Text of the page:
The five banks involved in a sweeping national mortgage settlement reported providing $350 million in mortgage relief to about 7,600 borrowers in North Carolina through the end of last year, according to a report released Thursday by the settlements monitor.
But less than 10 percent about $35 million of the total has come from principal forgiveness on homeowners primary mortgages, the report shows. The largest amount, more than one-third, has come from short sales, which require borrowers to leave their homes.
Another third now comes from second-lien extinguishments for example, when a bank wipes out a home equity loan. Nearly 3,000 homeowners in the state had their second liens extinguished, the bulk of which came in the last three months of the year.
The relief provided and the number of people receiving aid increased by about 75 percent in the last three months of the year.
The pattern was largely borne out at the national level, where the banks reported $45 billion in total relief, up from the $26 billion in the last report. About $19.5 billion came from short sales, where the property is sold for less than the outstanding mortgage. An additional $11.6 billion came second-lien extinguishments and modifications, and about $7.4 billion has come from principal forgiveness.
About 5,300 South Carolinians have received $278 million in relief.
I am pleased, frankly, with the consumer relief progress weve made, at least in dollar terms, said settlement monitor Joseph Smith, who previously was the North Carolina commissioner of banks, in an Observer interview.
This was Smiths third progress report since the settlement went into effect March 1 between state attorneys general, federal agencies and five large mortgage servicers, including Bank of America and Wells Fargo. Combined, the banks are required to provide $25 billion in cash payments and mortgage relief.
The dollar figures in Thursdays report do not reflect total progress toward the requirements. Not all forms of relief receive dollar-for-dollar credit to the $25 billion total. Some forms, including some short sales, can receive at little as 20 percent credit.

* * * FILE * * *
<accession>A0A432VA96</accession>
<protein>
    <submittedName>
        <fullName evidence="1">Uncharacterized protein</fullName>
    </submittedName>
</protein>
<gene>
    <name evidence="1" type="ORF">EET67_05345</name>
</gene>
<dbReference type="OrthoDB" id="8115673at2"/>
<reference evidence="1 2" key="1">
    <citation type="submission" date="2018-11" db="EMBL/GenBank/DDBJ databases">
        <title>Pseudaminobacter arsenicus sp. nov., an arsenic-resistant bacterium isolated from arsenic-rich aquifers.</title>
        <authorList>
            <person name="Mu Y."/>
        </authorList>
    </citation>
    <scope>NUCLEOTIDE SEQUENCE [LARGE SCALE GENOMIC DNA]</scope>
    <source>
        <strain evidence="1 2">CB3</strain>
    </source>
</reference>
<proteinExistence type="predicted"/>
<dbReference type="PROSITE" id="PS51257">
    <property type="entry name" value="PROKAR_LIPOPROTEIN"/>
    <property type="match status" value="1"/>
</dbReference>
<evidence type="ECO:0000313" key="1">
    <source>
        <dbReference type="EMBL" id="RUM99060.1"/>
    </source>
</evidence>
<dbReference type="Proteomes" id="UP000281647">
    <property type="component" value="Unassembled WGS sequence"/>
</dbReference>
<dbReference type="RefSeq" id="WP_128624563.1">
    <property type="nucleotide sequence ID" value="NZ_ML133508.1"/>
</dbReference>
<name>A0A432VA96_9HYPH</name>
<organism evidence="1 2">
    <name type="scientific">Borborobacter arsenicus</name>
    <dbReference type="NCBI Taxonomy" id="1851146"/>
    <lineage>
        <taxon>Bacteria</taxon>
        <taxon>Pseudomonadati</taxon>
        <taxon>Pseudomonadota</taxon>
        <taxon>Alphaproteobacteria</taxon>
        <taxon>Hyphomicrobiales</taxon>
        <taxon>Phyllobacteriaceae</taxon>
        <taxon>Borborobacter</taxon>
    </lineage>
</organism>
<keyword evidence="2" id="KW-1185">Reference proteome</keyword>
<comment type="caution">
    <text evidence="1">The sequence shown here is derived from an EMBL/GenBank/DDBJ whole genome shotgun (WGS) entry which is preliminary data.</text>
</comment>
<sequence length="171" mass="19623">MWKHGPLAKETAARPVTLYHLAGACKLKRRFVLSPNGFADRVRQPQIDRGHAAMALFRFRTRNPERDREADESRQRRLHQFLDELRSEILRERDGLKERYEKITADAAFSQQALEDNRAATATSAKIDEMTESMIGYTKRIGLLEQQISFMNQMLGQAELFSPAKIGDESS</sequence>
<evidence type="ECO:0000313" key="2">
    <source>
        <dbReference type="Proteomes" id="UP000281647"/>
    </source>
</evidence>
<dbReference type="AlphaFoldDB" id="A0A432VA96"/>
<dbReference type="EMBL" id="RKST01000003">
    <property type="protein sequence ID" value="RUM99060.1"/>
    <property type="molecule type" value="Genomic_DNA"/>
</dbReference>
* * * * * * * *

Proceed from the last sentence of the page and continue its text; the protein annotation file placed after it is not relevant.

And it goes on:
Banks must provide 30 percent of their final totals through first-lien forgiveness to complete their requirements. Since this form of relief generally gets the most credit, the percentage will likely be higher than represented in the report.
Its just a little early to see how it all will play out, Smith said. He also said that in many cases, short sales and second-lien forgiveness are the best outcome for a borrower.
The monitor announced last week that Ally Financial had been determined to have completed its $200 million in required relief. A few other banks have asked to have their relief certified by the monitor. Smith would not say which banks they were.
Bank of America has the largest obligation under the settlement, and had provided by far the most relief in North Carolina and nationally.
Nationwide, the Charlotte-based bank has provided nearly $27 billion in relief, according to the report. About $12 billion of that has been through short sales, and about $10 billion through second-lien extinguishment.
In a news release, Bank of America said that it has made significant progress in its national mortgage settlement programs, providing real and meaningful relief.
That the bank would have a surge in second-lien extinguishments is not a surprise. In September, Bank of America said it was sending letters to 150,000 homeowners with loans owned and serviced by the bank that were qualified to have the second liens canceled automatically. Most were delinquent, and many were on a home that also had a delinquent first mortgage.
About 142,000 were completed, according to the report.